Valve is testing a new Steam mobile app

Steam on mobile
(Image credit: NurPhoto (Getty Images))

The Steam mobile app isn't bad by any stretch, but it's not particularly good, either. It's just sort of there: You can browse the store with it, purchase and remotely install games, chat with your Steam pals, and do most of the other major functions of the desktop Steam client. But there's nothing about it that really makes me want to. If it wasn't for the fact that I need it for Steam Guard, I probably wouldn't bother having it installed at all.

I can't honestly say how Valve might best go about making its mobile app more appealing, but I'm eager to find out what it's got in mind. And with any luck I'll find out fairly soon, because a new Steam mobile app has now launched in beta for both Android and iOS devices.

"We’ve rebuilt the app on a new framework and modernized the design. (2015 called and wanted their app back.)," Valve wrote. "You’ll still be able to browse the store, get Steam Guard codes, and confirm trades, but now the app comes with QR code sign in, smarter notifications, an improved Library, and multi account support."

"[The beta test] helps us test our assumptions, learn what you like and don’t like, and find things that need to be fixed. This is especially important when the app can be used on so many different phones and devices."

Valve invited "invested Steam users" who already have the mobile app installed and are willing to provide feedback to give the updated app a try. Full details on doing so are available in the Steam Mobile App group: It's fairly straightforward for Android users (hit the provided link and wait for the update to install) but iOS users will have to install Apple's TestFlight app and then join through that. Apple also apparently restricts the number of initial beta participants to 10,000, so you may have to wait for more slots to open before you get in.

The early reactions on Reddit seems cautiously optimistic. Redditor awnful24x7 said the store and notifications are improved while Steam Guard "is now more focused and much easier to find," and do-You-Like-Pasta concurred, saying it looks good and the new QR code login option works well. Some others complained about slower performance and lag, but restarting the app apparently helped clear those issues up.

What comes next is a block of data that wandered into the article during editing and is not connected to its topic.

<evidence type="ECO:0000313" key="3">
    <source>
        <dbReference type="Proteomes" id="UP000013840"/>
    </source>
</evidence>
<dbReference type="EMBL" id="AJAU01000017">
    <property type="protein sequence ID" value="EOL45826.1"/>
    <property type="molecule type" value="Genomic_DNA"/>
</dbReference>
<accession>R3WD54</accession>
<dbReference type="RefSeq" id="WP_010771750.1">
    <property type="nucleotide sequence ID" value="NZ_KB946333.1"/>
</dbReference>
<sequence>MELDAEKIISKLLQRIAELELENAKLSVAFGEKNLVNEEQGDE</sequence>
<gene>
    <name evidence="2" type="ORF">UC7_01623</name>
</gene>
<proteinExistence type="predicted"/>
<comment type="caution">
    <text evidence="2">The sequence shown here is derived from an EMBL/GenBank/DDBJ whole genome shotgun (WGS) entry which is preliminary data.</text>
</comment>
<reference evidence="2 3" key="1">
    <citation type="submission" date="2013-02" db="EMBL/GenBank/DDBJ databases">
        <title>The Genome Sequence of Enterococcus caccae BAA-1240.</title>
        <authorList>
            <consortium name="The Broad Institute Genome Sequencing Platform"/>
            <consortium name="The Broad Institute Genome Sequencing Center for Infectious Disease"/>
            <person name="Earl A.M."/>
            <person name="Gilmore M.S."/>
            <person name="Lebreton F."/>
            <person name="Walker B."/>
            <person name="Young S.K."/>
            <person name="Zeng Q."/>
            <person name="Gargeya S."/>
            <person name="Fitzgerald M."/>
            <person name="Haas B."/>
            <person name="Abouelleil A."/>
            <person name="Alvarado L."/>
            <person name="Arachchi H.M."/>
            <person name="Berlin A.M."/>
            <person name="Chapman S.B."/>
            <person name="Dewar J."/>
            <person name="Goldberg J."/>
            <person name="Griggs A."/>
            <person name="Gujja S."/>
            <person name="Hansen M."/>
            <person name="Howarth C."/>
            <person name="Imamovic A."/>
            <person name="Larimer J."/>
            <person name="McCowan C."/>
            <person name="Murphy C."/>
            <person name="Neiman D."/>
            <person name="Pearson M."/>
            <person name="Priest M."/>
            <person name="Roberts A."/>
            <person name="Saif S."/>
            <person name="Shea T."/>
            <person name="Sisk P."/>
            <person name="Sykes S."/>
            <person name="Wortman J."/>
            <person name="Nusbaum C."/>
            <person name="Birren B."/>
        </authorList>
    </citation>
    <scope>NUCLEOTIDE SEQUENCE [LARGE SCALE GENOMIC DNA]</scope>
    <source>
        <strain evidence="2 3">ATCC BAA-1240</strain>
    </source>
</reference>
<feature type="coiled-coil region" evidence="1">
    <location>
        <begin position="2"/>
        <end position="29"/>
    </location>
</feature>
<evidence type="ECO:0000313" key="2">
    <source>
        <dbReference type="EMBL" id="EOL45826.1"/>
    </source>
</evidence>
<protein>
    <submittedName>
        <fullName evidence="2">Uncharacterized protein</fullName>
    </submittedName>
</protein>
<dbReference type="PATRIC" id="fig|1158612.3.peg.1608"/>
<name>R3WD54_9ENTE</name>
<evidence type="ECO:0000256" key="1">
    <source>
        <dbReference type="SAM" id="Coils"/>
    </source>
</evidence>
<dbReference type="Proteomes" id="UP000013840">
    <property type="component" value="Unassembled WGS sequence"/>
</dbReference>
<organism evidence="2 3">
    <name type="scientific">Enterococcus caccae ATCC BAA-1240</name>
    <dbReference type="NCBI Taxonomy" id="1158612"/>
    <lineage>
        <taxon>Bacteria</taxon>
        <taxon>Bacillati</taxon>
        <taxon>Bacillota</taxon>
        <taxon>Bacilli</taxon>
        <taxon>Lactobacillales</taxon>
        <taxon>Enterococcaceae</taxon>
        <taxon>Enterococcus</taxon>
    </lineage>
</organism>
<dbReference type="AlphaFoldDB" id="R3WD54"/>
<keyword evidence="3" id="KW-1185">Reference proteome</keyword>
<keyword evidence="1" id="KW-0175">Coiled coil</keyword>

I've installed it on my phone (a cheap, years-old Motorola, for the record) and to me it seems, well, fine: The layout is a little cleaner, the notifications are more immediately accessible, the wishlist is very prominent (which is nice for regular sale-hunters) and while it does feel a bit sluggish in spots, it's not at all bad or unmanageable. The big win is the QR code login option, which is very nice: Instead of using a name, password, and Steam Guard as I usually do, I just clicked the "show me a code" link at the Steam login screen on my desktop, scanned it with my phone, and blammo, I was in, fast and easy.

(Image credit: Valve)

The one knock against the beta app is that it doesn't currently support widgets, so the little Steam Guard screen I used to retrieve login codes without having to fire up the app is no longer functional. The QR code option may have rendered it redundant anyway, but on the off-chance that I will occasionally need a standard Steam Guard code, I hope Valve brings that widget option back soon.

There's no time frame at this point on when the new mobile app will go into full release, but Valve implied that there's still quite a bit of work to be done. It also invited all interested Steam users to take part in the conversation about the mobile app, even if they're not currently using it.

"We're still adding features, fixing bugs, and polishing the app," Valve wrote. "It's helpful to hear what you're excited about, what could be improved, and what needs fixing.

"Everyone is welcome to join the group and the conversation, even if you're not able to participate in the beta. We want to hear from you."

Andy Chalk

Andy has been gaming on PCs from the very beginning, starting as a youngster with text adventures and primitive action games on a cassette-based TRS80. From there he graduated to the glory days of Sierra Online adventures and Microprose sims, ran a local BBS, learned how to build PCs, and developed a longstanding love of RPGs, immersive sims, and shooters. He began writing videogame news in 2007 for The Escapist and somehow managed to avoid getting fired until 2014, when he joined the storied ranks of PC Gamer. He covers all aspects of the industry, from new game announcements and patch notes to legal disputes, Twitch beefs, esports, and Henry Cavill. Lots of Henry Cavill.